Fenway Park: Boston, MA

Collin CooperCorrespondent IMay 6, 2009

Located in the Fenway neighborhood of Boston, Fenway Park was built in 1912 with a capacity of around 37,500.

When people think of Fenway, they think of the Red Sox and the 37′2″ wall in left field, the Green Monster. The Green Monster is home to a manual scoreboard and baseball’s most unique seats on the top. Those seats give you a great panoramic view of Fenway and the surrounding cityscape. If you want to sit here, plan things out early and prepare to shell out some coin.

For those who like to score higher society tickets, the third level outside of EMC Club has Red Sox Hall of Fame plaques along with replicas of the Cy Young Award and Gold Gloves.

The bleacher seats in the outfield are home to the rowdiest and most knowledgeable fans, so bring your drinking shoes.

With Fenway’s charm comes it’s quirks. There are a number of obstructed view seats (it will say "obstructed view" on the ticket) and seats that look off into centerfield instead of towards the pitcher's mound.

Fenway was built for the comfort of the 1912 man, not the 2009 version. The Red Sox have taken steps to replace many of the aging seats, making things a bit more comfortable. If seating comfort is your priority, opt for the Pavilion seats. The Budweiser right field roof deck is another addition to Fenway that offers a very unique view of the game.

Boston is known for having some of the most confusing streets in the United States and there is a reason that they call this "America’s walking city." It is highly suggested you don’t drive to the game; parking garages are scarce and charge out the wazoo (think $50).

Boston has a relatively efficient network of Subways that locals call the T, and taking the green line to Kenmore Square will only run you about $2. From there, follow the crowds to the game. There is also a large contingency of people who park in the Back Bay section of the city and walk to the game. The Back Bay offers fans more upscale restaurants, hotels, and parking garages. It is a great place to stay if you are spending the night in Boston.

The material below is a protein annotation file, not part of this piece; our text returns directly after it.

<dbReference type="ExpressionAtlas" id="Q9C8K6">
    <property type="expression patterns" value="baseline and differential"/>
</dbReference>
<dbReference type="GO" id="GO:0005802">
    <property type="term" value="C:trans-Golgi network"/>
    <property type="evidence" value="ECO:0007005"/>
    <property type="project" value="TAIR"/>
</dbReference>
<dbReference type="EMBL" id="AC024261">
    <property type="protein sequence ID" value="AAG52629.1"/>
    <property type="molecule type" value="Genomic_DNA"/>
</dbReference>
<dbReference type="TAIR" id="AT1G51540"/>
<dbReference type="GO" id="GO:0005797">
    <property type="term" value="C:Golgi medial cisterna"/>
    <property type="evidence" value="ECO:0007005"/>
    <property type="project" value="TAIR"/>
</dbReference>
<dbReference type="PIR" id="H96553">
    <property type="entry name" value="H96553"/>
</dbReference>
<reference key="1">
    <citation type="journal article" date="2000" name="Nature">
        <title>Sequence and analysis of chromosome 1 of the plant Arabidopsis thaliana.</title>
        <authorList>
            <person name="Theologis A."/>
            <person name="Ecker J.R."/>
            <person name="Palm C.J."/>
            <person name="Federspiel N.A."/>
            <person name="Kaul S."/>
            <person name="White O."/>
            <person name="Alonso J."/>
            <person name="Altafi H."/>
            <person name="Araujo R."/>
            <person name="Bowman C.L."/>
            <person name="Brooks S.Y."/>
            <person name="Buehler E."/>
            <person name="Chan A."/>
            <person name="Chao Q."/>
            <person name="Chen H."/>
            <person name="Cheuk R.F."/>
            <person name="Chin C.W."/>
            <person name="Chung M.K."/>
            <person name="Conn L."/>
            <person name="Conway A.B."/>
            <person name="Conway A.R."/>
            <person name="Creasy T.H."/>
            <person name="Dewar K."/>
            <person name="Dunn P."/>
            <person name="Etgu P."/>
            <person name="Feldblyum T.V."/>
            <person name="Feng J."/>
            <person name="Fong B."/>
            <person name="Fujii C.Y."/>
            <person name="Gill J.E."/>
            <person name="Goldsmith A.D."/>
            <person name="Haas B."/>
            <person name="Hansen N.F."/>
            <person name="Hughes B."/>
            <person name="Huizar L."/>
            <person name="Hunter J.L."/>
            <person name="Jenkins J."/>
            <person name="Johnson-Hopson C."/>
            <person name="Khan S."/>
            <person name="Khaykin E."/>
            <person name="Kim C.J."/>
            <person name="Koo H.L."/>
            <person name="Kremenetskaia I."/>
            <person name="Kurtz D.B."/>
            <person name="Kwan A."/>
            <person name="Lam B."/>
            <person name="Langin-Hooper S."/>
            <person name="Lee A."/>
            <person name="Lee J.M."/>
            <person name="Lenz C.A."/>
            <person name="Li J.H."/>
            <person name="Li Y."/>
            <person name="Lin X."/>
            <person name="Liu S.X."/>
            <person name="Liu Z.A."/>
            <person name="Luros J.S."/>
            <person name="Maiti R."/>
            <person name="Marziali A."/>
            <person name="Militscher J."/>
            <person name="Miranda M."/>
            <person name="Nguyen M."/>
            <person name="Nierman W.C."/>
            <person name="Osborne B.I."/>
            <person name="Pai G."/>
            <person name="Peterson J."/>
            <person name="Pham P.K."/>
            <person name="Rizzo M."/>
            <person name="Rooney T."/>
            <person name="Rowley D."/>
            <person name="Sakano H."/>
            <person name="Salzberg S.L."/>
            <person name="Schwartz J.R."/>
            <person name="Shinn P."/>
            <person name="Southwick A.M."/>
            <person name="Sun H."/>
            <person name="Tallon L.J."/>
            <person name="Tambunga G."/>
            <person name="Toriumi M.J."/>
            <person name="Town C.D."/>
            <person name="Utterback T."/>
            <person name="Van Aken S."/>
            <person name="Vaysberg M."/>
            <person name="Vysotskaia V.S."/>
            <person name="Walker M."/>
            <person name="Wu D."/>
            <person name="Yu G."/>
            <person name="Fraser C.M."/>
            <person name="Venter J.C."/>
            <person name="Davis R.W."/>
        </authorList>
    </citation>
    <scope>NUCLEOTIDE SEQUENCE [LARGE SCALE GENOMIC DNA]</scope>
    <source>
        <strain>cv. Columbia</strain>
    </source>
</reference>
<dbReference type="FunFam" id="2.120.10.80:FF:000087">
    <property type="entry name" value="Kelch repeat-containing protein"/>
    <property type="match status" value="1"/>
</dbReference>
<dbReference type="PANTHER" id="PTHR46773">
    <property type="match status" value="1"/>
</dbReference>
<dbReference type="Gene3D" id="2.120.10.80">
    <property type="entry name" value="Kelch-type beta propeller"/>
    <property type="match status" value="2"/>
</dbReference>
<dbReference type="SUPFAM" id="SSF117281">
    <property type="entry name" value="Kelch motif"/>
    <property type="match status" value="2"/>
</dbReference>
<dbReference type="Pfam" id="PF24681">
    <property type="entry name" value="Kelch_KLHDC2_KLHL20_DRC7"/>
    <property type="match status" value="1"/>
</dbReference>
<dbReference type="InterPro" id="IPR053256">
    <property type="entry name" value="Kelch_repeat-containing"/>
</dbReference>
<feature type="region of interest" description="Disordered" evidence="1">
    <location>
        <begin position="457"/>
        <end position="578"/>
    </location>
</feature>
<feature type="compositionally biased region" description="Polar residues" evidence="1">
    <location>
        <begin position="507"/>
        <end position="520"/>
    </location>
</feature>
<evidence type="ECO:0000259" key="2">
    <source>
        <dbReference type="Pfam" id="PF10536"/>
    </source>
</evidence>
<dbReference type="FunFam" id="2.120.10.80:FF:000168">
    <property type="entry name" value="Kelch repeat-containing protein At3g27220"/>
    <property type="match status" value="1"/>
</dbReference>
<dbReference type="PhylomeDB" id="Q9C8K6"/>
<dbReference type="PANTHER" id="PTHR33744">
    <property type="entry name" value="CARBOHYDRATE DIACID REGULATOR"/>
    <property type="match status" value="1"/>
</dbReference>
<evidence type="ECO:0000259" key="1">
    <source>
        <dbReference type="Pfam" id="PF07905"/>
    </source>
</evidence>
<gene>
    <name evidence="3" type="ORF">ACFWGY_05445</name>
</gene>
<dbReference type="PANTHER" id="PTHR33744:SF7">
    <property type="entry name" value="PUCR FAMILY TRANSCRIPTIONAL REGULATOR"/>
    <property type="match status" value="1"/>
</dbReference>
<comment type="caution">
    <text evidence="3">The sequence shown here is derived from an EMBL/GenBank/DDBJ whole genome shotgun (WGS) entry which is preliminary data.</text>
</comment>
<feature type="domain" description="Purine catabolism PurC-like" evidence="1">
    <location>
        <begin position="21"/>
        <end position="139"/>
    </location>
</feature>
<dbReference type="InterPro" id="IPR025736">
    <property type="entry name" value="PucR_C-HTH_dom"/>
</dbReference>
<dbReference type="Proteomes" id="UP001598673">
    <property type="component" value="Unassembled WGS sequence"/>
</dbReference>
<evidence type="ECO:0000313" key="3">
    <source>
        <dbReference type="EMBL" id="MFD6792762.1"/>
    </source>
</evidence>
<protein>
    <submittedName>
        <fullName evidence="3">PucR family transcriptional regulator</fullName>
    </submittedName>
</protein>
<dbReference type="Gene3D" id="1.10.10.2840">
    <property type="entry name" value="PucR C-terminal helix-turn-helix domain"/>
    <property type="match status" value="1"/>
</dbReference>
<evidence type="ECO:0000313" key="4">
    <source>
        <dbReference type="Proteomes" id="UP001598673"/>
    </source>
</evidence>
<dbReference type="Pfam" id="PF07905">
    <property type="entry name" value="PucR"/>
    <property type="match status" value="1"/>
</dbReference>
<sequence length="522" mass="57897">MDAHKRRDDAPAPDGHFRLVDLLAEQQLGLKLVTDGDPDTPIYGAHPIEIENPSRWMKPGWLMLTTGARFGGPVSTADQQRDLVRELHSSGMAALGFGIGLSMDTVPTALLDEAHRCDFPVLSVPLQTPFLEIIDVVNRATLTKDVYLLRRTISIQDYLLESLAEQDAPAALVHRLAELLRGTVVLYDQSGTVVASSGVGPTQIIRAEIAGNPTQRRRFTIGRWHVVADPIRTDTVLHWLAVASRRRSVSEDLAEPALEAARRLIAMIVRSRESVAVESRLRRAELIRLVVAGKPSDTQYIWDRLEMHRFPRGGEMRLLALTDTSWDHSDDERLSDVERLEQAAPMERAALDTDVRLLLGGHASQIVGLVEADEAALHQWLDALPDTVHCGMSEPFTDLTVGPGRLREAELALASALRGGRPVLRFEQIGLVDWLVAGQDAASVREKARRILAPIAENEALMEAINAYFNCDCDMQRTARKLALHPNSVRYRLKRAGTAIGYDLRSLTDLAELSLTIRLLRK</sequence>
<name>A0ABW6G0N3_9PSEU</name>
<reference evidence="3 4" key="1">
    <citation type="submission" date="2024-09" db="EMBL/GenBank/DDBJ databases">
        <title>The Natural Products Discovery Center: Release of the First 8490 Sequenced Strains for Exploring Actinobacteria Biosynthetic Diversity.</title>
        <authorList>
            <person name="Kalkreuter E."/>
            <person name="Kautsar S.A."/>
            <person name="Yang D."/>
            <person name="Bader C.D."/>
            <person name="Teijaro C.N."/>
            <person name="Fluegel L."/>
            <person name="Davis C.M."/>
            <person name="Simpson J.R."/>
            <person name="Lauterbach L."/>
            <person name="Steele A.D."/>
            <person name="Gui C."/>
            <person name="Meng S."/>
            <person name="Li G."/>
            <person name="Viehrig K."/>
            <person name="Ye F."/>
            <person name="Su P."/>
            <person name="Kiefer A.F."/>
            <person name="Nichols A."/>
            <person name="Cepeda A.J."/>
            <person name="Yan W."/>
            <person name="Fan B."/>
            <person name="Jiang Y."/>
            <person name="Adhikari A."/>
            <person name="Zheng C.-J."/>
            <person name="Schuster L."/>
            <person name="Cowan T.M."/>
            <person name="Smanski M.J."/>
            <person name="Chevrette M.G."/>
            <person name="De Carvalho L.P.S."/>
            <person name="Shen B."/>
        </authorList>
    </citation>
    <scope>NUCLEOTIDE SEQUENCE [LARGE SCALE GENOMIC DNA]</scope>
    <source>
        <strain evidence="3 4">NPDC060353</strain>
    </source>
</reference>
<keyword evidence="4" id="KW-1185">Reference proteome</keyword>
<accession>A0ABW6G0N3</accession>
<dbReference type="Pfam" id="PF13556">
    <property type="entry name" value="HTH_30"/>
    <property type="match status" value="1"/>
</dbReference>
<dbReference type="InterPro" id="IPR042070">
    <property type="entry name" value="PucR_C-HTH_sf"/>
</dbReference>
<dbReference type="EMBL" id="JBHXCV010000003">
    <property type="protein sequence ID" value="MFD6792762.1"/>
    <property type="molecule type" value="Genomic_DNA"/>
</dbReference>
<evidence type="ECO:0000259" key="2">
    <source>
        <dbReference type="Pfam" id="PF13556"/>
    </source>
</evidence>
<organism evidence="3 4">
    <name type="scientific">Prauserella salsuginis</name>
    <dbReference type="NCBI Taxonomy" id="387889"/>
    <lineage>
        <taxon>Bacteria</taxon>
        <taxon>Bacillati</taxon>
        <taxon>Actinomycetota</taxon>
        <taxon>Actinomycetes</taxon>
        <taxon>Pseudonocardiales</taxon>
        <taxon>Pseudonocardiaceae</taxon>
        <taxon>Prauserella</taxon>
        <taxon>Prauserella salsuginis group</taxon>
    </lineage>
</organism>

Once inside the park, there are plenty of food options. Legal Seafood’s clam chowder is a great local dish that goes well with night games in the early spring or late fall. Dunkin Donuts are huge in Boston, and Fenway caters to the locals with two DD’s.

Fenway has two distinct areas where concessions are bountiful. The relatively new Big Concourse under the right field bleachers is perfect for getting a Fenway Frank, while Yawkey Way, outside, is a real city street that shuts down for game day. Here, you will find Mexican, BBQ, plenty of beer options, and even a local bar (Who’s on First).

A staple of Fenway Park is also the Italian sausage with peppers and onions. You can find numerous independent street vendors lined up around the park’s gates serving up this heavenly meal.

Bostonians love their Sam Adams and Guinness, and both are readily available in Fenway.

Getting tickets to a game at Fenway Park is not easy, nor is it inexpensive. Most games are sold out well in advance and ticket scalpers run rampant.

One the best tips for getting tickets is to head over to the Ted Williams Statue and put your name at the Scalp Free Area. There is no guarantee here, but, if it works, then you’ll get into the game at a fraction of the price.

Marty Rey (Red Sox Media Relations) states that Fenway is unrolling a Family Hour which gives fans 50 percent off of popular concessions for the first hour after the gates open.

Marty also encourages fans to come early. The gates open two hours before the first pitch. This is a great chance for fans to check out all the nooks and crannies around this ancient park, see batting practice, and snap some great pictures.

Fenway Park is situated in one of the best baseball neighborhoods in the country. Beyond the Green Monster, there is Lansdown Street, with it’s packed bars, clubs, and nightlife. On the other side of the Mass Turnpike sits Kenmore Square and the less crammed restaurants, bars, and T stops. Along the developing Boylston Avenue, there are even more bars and restaurants.

Fenway Park is truly an American icon. Saying that there is no place in the world quite like it is an understatement. How can a ball park that is three years shy of a century still produce sell-outs night after night? Much like the band U2, there is little doubt that Fenway Park is still in its prime.





  • Bleacher Bar 82 Lansdowne St.
  • The Lansdowne 9 Lansdowne St. 
  • Cornwall’s 654 Beacon St.
  • The Lower Depth’s 476 Commonwealth Ave.




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